President Trump drew a standing ovation from religious leaders Thursday for strong antiabortion comments amid a renewed national debate over the procedure as performed late in pregnancy.

“All children, born and unborn, are made in the holy image of God,” Trump said to sustained applause at a national prayer breakfast. Most of the crowd stood.

“Every life is sacred, and every soul is a precious gift from heaven,” Trump continued.

Trump in his State of the Union address on Tuesday called on Congress to make late-term abortions illegal. His characterizations of the procedure and recent state legislative efforts to loosen restrictions on it were misleading, but they highlighted discomfort around the topic, including among some of the president’s Democratic political adversaries.

Trump did not refer directly to that debate in his remarks Thursday, which were among his strongest on the subject of abortion generally.

Trump also took credit Thursday for the release last year of Andrew Brunson, an American pastor jailed in Turkey. Brunson was among those who attended the National Prayer Breakfast.


Sen. James Lankford (R-Okla.) applauds President Trump during the National Prayer Breakfast on Feb. 7 in Washington. (Brendan Smialowski/AFP/Getty Images)

“He was in there for a long time before I got there, and I said, ‘You got to let him out. You better let him out.’ And they let you out,” Trump said, gesturing toward Brunson.

“It was a miracle,” Trump said, with a theatrical gesture heavenward.

Brunson was taken into custody in October 2016, three months before Trump became president. Turkey accuse Brunson of spying, but U.S. officials said he was seized because of his Christian faith outreach and as a potential bargaining chip.

“This Saturday, Pastor Brunson will walk his daughter down the aisle,” Trump said. “Well, that’s great,” he added, apparently ad-libbing. “Was I invited?”

Trump began his remarks by promising the faith leaders, ambassadors, members of Congress and others, “I will never let you down.”

Sen. Christopher A. Coons (D-Del.), a frequent Trump critic, was co-chairman of the event.

Trump, who was introduced by the other co-chairman, Oklahoma Republican Sen. James Lankford, repeated a call for cooperation and unity that was a theme of his State of the Union address.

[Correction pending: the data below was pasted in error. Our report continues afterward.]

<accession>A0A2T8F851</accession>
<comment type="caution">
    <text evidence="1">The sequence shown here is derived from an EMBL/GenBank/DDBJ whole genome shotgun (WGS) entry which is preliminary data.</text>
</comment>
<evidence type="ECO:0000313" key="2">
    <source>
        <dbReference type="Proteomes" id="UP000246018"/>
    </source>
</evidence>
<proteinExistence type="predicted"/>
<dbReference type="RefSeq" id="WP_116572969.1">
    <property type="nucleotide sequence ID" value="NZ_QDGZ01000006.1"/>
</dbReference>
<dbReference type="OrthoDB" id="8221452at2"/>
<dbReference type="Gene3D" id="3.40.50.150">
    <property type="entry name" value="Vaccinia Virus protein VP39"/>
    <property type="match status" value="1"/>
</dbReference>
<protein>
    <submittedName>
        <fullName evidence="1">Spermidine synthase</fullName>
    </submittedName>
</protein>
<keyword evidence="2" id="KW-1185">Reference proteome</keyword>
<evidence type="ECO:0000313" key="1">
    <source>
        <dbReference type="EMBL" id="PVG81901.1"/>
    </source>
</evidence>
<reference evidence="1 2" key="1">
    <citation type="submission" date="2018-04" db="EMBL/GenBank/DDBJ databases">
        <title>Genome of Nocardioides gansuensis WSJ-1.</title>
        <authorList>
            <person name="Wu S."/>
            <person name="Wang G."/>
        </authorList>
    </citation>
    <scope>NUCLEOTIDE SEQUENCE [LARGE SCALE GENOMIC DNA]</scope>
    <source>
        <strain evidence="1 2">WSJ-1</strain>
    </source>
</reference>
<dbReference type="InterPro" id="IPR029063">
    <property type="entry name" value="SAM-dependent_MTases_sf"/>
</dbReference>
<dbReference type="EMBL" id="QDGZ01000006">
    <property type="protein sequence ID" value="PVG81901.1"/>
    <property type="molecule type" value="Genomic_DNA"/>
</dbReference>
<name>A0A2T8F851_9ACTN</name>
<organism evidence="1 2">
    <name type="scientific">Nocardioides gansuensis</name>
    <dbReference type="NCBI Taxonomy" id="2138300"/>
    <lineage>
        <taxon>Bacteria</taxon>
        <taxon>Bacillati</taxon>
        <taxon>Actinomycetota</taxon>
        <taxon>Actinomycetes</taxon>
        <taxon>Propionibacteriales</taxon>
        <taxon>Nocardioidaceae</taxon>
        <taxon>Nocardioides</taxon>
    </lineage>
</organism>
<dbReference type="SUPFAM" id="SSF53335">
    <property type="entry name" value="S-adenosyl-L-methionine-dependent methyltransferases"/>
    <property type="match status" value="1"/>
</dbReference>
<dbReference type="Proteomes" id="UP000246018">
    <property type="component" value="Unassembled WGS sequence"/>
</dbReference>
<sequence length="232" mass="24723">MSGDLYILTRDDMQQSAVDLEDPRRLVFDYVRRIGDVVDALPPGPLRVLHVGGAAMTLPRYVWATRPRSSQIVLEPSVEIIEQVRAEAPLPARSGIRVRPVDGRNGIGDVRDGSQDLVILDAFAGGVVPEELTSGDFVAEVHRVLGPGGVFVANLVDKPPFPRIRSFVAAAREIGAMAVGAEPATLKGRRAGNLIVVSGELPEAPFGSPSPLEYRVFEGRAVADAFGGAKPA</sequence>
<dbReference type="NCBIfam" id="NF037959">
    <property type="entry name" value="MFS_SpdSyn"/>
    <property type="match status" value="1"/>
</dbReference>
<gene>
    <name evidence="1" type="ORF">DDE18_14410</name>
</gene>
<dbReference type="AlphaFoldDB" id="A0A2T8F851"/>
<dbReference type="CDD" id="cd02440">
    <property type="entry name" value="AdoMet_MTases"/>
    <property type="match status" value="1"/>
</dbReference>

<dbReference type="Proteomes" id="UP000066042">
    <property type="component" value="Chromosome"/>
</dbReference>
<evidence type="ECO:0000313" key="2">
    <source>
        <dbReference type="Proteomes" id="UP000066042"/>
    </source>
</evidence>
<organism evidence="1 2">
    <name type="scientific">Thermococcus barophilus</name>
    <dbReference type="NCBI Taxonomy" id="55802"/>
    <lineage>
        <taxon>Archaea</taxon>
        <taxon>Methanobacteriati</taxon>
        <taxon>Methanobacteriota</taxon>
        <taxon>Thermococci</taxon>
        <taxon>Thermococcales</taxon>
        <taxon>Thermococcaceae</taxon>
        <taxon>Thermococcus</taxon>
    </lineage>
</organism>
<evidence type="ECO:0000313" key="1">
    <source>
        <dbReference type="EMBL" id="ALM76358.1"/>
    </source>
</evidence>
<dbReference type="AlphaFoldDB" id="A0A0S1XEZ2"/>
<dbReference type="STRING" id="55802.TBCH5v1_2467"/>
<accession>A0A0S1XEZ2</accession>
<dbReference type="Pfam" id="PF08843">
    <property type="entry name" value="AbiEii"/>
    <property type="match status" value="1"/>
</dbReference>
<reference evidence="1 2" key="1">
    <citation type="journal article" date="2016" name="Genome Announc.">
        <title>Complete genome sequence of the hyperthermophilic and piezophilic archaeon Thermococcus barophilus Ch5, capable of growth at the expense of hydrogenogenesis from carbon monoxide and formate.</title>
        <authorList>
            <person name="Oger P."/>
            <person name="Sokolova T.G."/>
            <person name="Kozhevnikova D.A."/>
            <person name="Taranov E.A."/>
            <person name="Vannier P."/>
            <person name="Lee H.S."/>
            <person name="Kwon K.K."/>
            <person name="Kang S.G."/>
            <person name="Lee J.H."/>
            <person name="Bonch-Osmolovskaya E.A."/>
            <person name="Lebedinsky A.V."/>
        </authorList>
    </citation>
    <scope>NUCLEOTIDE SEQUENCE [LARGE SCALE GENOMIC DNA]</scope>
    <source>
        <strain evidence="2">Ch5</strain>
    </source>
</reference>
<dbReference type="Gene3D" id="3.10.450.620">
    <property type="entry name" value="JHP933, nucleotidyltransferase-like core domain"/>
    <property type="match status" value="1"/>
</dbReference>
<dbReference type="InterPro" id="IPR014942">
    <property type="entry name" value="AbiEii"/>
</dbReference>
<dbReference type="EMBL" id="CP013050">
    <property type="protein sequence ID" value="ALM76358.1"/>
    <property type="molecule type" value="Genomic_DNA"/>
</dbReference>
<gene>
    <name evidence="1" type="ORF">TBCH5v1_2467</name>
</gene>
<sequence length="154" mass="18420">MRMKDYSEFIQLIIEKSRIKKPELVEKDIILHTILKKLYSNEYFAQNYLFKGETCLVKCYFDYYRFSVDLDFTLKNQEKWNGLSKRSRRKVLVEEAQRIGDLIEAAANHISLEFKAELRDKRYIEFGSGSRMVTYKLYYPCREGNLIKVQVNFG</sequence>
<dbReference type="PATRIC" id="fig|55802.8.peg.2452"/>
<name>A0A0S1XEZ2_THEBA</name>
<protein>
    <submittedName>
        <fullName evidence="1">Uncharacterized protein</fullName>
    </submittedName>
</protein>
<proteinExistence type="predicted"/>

Trump avoided any direct mention of politics or criticism of Democrats.

Earlier Thursday, Trump complained on Twitter about what he called “PRESIDENTIAL HARASSMENT” from congressional investigations.

“It should never be allowed to happen again,” Trump wrote.

In another early-morning tweet, Trump complained, “The Dems and their committees are going ‘nuts,’ ” referring to investigations and oversight inquiries of the administration launched by the new Democratic majority in the House.

“The Republicans never did this to President Obama, there would be no time left to run government,” Trump wrote.

Before Trump spoke at the breakfast, Gary Haugen, a former human rights lawyer and founder of the anti-slavery group International Justice Mission, warned of the dangers of political and cultural “tribalism” and “a swelling anxiety of national disintegration” in the United States.

With Trump sitting a few feet away, Haugen said that “the vicious noise of the news cycle is discouraging, but it is not the ruling arc of time.”

“Even in this divided era, there is good that we all agree should be done to address criminal justice reform, the opioid crisis, a broken foster care system, and we should just do it,” Haugen said.

The annual gathering of religious leaders and politicians included a lengthy list of Trump administration figures, including Vice President Pence and Cabinet secretaries. Among those in attendance were Secretary of State Mike Pompeo and acting attorney general Matthew G. Whitaker.